By the end of the Tusk world tour in August 1980, Fleetwood Mac were in meltdown. The separate limos were just one example of the lengths to which they would go to avoid each others’ company. Ironically, it was that very extravagance – and, perhaps, a sense of loyalty to their bearded leader Mick Fleetwood – that forced them back together less than a year later to begin work on a new album that would placate the accountants still counting the cost of giant inflatable penguins and hotel suites furnished with white pianos.
With Lindsey Buckingham and Stevie Nicks in the process of launching ambitious solo careers, it was inconceivable that they would reserve their best songs for Mirage. Christine McVie recently confessed to Uncut that the album lacked passion, while Buckingham admitted he was “treading water”. And yet the fact that its principals had one eye elsewhere only seems to enhance Mirage’s flimsy, diaphanous charm.
Nicks’ response at being cajoled back into the studio with two of her ex-lovers was to retreat, profitably, into nostalgia. “Gypsy” wistfully invokes her pre-fame existence of second-hand lace and mattresses on the floor, creating a powerful affirmation of the Nicks brand. The melody may be slight but it’s kept airborne by some classic Mac magic: sighed harmonies, a chiming riff and Nicks’ stunning vocals contoured by a decade of arena tours and emotional turmoil.
Indeed, if a Fleetwood Mac album wasn’t beset by emotional turmoil then they would endeavour to create some. Christine McVie duly turned up to recording sessions in Hérouville, France, having recently ended her tempestuous relationship with Dennis Wilson; the bittersweet punch of “Hold Me” was her consolation, with “Only Over You” bearing a direct dedication to the wayward Beach Boy who was to drown the following year.
Ultimately there is just enough underlying pain to make to prevent Mirage from floating away. It sounds immaculate, but there is no edge; no equivalent of “Tusk” or “The Chain”. The album’s biggest curveball is Buckingham’s weedy Roy Orbison tribute “Oh, Diane” – a flop single in the States but a Top 10 hit over here where its faux-rockabilly stylings evidently resonated with Shakin’ Stevens fans.
Elsewhere, however, Buckingham’s 50s fetish is actually a boon. The way the doo-wop verses of “Book Of Love” submit to its biting powerpop chorus is inspired, and there is a lightness of touch throughout – brisk, classically-structured songs; solos restricted to the fade-out – that has prevented Mirage from dating too badly. They even get away with the potentially hokey country stroll of “That’s Alright”, a couple of shrewd chord shifts providing the faintest waft of melancholy.
Mirage is an apt title for an album that glistens and shimmers alluringly before evaporating without leaving too much of a lasting impression. It never does more than it needs to, a state of affairs easily attributed to burnout and the distraction of solo careers. But in the long term, this air of languid passivity has worked in Mirage’s favour. Look at those other ’70s rock dinosaurs who were shifting units in 1982: Foreigner, Asia, Dire Straits. Compared to their overblown efforts, Mirage is a model of restraint and tasteful pop songwriting, a way to combine faintly rootsy rock’n’roll elements and synthetic studio gloss in a way that (“Oh Diane” aside) isn’t too corny.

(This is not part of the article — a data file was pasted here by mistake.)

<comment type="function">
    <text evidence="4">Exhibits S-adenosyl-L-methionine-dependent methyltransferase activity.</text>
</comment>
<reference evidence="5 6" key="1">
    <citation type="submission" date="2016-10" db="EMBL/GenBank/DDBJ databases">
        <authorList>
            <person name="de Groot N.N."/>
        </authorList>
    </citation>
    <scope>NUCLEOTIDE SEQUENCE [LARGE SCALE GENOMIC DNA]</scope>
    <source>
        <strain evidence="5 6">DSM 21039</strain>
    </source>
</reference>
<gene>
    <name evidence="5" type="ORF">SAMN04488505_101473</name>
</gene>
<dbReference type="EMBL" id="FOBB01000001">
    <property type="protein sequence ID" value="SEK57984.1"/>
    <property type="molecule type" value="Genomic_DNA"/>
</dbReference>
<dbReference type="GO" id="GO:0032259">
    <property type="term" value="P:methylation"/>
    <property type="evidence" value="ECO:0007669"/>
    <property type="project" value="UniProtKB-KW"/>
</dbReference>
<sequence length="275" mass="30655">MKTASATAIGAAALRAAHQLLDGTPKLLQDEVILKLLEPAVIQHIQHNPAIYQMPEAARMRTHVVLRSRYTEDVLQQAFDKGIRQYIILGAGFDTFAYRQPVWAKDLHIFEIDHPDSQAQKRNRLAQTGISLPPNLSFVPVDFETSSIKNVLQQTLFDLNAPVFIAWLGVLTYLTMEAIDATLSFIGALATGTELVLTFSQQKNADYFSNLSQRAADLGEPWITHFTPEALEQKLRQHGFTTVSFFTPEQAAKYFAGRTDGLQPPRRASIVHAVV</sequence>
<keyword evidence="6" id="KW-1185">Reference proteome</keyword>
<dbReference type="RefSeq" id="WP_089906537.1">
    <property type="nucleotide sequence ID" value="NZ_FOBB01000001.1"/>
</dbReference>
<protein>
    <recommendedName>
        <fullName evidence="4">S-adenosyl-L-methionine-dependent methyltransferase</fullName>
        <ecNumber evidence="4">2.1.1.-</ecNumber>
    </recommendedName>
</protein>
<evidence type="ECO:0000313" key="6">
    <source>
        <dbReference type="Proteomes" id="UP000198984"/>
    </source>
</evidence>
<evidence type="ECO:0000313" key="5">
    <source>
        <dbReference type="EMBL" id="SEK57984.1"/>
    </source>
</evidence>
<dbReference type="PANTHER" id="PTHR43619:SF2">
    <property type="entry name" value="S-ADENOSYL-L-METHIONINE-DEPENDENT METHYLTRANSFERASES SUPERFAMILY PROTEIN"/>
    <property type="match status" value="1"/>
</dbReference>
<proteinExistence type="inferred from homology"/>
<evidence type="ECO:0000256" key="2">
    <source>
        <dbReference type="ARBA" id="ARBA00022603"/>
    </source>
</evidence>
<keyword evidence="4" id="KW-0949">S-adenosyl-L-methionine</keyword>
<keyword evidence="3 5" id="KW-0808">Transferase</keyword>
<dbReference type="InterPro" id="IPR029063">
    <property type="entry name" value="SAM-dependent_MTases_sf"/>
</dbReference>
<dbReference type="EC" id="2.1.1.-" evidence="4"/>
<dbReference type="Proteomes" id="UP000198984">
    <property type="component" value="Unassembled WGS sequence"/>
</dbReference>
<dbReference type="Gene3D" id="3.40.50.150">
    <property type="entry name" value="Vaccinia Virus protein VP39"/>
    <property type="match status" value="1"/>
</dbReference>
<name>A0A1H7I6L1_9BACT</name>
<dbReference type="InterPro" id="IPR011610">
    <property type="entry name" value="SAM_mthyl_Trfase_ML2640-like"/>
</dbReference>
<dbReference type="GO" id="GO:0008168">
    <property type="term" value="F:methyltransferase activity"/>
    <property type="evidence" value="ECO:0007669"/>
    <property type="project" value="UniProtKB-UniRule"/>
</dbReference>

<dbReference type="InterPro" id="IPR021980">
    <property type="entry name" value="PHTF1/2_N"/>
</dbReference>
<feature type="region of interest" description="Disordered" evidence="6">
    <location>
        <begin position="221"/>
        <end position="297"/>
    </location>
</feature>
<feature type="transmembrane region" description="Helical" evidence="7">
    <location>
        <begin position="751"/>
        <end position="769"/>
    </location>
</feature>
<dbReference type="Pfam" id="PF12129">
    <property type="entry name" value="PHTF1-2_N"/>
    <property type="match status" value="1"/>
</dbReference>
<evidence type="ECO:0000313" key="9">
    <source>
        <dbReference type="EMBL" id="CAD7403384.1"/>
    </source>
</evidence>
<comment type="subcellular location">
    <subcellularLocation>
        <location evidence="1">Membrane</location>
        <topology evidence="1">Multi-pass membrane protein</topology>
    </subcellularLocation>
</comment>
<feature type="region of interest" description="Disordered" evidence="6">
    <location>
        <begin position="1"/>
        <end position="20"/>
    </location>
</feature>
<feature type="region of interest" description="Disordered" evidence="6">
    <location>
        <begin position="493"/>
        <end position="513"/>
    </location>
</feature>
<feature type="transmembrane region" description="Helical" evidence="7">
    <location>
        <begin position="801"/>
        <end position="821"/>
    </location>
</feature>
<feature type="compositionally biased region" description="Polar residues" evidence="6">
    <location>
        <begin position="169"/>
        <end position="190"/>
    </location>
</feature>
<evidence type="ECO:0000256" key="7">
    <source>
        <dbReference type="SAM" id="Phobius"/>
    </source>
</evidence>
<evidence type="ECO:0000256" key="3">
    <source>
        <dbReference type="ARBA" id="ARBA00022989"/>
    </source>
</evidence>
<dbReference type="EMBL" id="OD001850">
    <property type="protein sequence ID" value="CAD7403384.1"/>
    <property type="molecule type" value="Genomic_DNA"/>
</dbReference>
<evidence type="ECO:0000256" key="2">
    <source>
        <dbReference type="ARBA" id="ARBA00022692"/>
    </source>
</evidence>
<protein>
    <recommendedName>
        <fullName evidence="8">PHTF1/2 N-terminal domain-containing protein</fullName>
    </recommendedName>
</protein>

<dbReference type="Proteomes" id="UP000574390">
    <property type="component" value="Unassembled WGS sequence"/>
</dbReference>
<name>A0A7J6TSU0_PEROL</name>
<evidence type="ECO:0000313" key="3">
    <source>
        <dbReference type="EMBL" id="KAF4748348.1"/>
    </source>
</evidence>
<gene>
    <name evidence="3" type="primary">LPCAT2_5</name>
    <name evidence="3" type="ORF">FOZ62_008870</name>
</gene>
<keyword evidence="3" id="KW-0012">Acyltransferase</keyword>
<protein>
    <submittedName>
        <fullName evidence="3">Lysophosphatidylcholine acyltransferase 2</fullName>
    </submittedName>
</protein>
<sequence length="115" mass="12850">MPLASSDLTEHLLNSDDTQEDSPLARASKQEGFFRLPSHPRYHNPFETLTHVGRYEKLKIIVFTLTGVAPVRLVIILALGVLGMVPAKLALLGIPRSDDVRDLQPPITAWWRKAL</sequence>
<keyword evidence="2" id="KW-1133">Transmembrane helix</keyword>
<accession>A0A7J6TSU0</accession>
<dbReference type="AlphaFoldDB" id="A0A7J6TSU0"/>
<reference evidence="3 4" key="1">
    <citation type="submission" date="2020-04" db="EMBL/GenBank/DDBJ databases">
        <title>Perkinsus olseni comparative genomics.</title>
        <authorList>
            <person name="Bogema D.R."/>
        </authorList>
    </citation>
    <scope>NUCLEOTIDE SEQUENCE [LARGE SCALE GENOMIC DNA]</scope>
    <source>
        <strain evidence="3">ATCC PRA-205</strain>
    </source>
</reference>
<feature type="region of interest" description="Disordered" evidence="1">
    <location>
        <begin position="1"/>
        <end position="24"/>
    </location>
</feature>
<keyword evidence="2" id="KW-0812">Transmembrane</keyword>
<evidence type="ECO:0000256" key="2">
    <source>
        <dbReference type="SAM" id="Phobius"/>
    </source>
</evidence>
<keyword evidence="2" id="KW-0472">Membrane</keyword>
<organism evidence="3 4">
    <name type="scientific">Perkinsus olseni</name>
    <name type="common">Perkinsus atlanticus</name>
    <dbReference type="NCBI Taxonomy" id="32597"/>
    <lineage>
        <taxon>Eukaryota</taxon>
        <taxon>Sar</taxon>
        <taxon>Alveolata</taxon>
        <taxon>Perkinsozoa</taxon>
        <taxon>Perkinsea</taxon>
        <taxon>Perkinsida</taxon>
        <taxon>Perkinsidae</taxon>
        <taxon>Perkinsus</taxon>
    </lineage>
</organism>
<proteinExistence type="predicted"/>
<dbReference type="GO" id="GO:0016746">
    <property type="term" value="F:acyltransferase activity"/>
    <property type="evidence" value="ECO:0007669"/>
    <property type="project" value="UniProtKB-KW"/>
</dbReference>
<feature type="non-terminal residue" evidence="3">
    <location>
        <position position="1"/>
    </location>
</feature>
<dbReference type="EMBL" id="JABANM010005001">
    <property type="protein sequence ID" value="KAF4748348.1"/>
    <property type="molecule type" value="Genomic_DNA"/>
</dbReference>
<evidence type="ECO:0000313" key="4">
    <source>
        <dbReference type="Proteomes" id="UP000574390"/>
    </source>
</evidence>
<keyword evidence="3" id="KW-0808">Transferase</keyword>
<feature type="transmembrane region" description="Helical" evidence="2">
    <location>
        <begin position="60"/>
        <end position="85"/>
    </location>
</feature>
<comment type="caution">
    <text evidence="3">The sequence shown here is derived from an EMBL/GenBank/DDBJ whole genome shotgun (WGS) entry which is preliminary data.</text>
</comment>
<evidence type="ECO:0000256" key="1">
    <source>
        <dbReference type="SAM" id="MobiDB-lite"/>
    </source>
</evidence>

As such, you can detect its faint influence on everyone from REM to Prefab Sprout. When modern-day folk-pop acts like Bat For Lashes or Vampire Weekend want to add a little ’80s sparkle to their music, this is the album that they plunder. Even on autopilot, Fleetwood Mac’s brilliantly unique permutation of singers and players were able to spin gold from the barest of ingredients.
EXTRAS: The bonus material doesn’t do much to dispel the notion that was an album whose prime cuts had already been hived off to various solo ventures. “If You Were My Love” is the exception: a gorgeous Stevie Nicks slow-burner, brimming with thwarted passion, that has mystifyingly failed to make it on to an album, despite several attempts. “Goodbye Angel” is a cursory Buckingham cast-off, while “Smile At You” is a caustic Nicks rocker that sounds out of place here (it eventually resurfaced on 2003’s Say You Will). All the other unfamiliar songs are either studio jams or covers knocked out for fun.
From the early and alternate versions, we learn that “Gypsy”’s signature recurring riff was originally played solely on glockenspiel and that it underwent a small but vital tweak before emerging as the radiant earworm we all know and love. The crunchier demo version of “Empire State” also makes more sense than the throwaway jingle that ended up on the album.
The deluxe edition includes an audio transfer of the Mirage tour video, recorded over two nights at the LA Forum in late 1982. The featherlight Mirage songs don’t translate particularly well to the live arena, but there is a stunning eight-minute version of “Sisters Of The Moon” that climaxes with Nicks jabbering furiously over Buckingham’s majestic riffage, a different sort of Mac magic.
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